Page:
I was 13 when I dug out a battered burgundy paperback from a musty box in my parents’ garage. The mustard-yellow type on the cover read “THE CATCHER IN THE RYE.” I dove in. Although prep schools, disillusionment, and 1950s-era New York City were all topics that surpassed my 13-year-old rural understanding, the prose itself knocked me out.
Salinger’s style was rhythmic and conversational, profane and lyrical; he used italics the way composers used dynamic markings. When I wanted to deliver a stinging barb, I took to quoting Holden Caulfield to the offending party: “You’re a goddam prince, Ackley kid.” Nobody ever got it, but it always made me feel better.
Come to think of it, THE CATCHER IN THE RYE was my introduction to New York City. When I first moved to New York, “vomity smelling” cabs and Central Park felt familiar to me; after all, I’d seen them through Holden Caulfield’s eyes first. And when I played my first gig at the Rainbow Room, all I could think of were the dopey girls (“They were drinking Tom Collinses–in the middle of December, for God’s sake.”) who danced with Holden to the corny sounds of the Buddy Singer band. The band I was singing with was pretty corny, too, if you want to know the truth.
I was 16 when I read FRANNY AND ZOOEY for the first time. A well-intentioned guidance counselor had just cautioned me against pursuing a career in music. She’d been a star in her high school, too, she told me, but a professional singing career required more than just a love of applause. I’d do better, she intoned, finding a stable career and keeping singing as a hobby.
Now, I knew she was full of it. I knew that my need to sing was rooted in something far deeper than a love of applause. I also knew that I’d never–ever–be satisfied with singing as a hobby, for Chrissake. But it was Zooey Glass, my all-time favorite character in American literature (hell, in all literature), who articulated and confirmed what I’d been suspecting:“…half the nastiness in the world is stirred up by people who aren’t using their true egos…Scratch an incompetent schoolteacher–or, for that matter, college professor–and half the time you find a displaced first-class auto mechanic or a goddam stonemason…Nobody who’s really using his ego, his real ego, has any time for any goddam hobbies.”
These days, as a hobby-less singer, I still turn to Salinger and his beloved Glass family for inspiration. When I don’t feel like performing, when I am incensed over yet another person who doesn’t know the difference between a “cover” and a “standard,” when I read that Rod Stewart’s latest butchering of the Great American Songbook has gone double platinum, I think of Seymour Glass somberly telling his brother Zooey to shine his shoes “for the Fat Lady.” In the last few pages of FRANNY AND ZOOEY, Salinger makes a singularly beautiful, compelling case for creativity and, above all, connection:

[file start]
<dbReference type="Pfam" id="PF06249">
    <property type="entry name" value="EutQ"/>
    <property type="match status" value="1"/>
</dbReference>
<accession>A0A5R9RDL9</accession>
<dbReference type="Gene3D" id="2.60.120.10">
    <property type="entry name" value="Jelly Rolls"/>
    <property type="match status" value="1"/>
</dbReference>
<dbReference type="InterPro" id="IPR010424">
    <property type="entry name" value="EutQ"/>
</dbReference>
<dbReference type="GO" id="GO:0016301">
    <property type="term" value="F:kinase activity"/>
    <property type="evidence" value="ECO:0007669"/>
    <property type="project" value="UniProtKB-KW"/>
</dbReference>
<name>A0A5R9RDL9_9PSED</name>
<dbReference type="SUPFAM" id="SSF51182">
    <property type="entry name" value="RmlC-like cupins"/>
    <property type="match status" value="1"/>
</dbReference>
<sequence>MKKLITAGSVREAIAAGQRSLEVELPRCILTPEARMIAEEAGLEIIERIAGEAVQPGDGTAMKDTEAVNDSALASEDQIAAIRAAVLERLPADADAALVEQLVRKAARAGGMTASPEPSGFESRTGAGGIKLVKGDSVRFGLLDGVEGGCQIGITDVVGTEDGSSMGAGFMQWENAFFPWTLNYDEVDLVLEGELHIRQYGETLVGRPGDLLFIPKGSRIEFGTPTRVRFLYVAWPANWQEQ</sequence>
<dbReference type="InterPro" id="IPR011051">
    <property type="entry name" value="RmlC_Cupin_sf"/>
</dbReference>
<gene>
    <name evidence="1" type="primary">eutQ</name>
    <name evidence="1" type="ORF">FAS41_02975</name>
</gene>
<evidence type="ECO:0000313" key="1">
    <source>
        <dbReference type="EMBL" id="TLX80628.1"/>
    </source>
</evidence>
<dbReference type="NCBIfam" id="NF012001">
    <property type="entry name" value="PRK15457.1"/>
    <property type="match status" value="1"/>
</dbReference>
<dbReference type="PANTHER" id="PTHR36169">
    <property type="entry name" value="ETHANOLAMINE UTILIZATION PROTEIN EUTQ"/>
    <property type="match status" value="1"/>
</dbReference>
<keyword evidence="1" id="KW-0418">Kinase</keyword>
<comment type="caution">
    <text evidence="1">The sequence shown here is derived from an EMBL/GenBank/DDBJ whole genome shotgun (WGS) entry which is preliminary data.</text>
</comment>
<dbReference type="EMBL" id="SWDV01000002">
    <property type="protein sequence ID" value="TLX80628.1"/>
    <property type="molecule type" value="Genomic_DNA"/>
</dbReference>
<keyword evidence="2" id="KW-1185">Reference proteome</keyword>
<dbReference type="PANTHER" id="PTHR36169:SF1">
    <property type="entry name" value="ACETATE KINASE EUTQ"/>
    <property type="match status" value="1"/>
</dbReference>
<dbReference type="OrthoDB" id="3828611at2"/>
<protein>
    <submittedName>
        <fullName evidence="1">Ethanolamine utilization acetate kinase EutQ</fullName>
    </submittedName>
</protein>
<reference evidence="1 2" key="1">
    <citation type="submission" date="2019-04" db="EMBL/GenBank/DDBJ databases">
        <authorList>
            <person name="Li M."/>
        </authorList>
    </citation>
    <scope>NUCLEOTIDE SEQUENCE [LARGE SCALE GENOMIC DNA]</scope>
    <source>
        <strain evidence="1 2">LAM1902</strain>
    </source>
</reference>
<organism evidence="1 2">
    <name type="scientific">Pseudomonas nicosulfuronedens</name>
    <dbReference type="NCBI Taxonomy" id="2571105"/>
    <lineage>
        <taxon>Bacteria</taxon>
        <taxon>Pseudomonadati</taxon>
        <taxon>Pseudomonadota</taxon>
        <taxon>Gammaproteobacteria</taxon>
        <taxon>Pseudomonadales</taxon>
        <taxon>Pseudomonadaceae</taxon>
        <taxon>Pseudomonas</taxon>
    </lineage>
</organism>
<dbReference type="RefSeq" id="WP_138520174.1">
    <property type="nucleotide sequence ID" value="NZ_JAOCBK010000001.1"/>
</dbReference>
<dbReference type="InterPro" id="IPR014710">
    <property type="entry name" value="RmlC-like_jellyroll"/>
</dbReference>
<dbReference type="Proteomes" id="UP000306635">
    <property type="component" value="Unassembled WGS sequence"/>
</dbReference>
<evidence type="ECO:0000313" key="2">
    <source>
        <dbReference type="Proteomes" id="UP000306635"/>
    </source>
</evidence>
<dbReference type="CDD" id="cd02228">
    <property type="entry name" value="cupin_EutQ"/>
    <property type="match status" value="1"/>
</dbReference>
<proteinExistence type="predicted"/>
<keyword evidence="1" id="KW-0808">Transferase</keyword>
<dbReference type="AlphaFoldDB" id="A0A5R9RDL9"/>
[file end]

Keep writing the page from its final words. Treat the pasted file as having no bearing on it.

“An artist’s only concern is to shoot for some kind of perfection, and on his own terms, not anyone else’s…Somewhere along the line–in one damn incarnation or another, if you like–you not only had a hankering to be an actor or an actress but to be a good one. You’re stuck with it now. You can’t just walk out on the results of your own hankerings…The only thing you can do now, the only religious thing you can do, is act.
…I don’t care where an actor acts. It can be in summer stock, in can be over a radio, it can be over television, it can be in a goddam Broadway theatre, complete with the most fashionable, most well-fed, most sunburned-looking audience you can imagine. But I’ll tell you a terrible secret–Are you listening to me? There isn’t anyone out there who isn’t Seymour’s Fat Lady…Don’t you know that goddam secret yet? And don’t you know–listen to me, now–don’t you know who that Fat Lady really is?…Ah, buddy. Ah, buddy. It’s Christ Himself. Christ Himself, buddy.”
J.D. Salinger, thank you for everything, but most of all, thank you for the Fat Lady.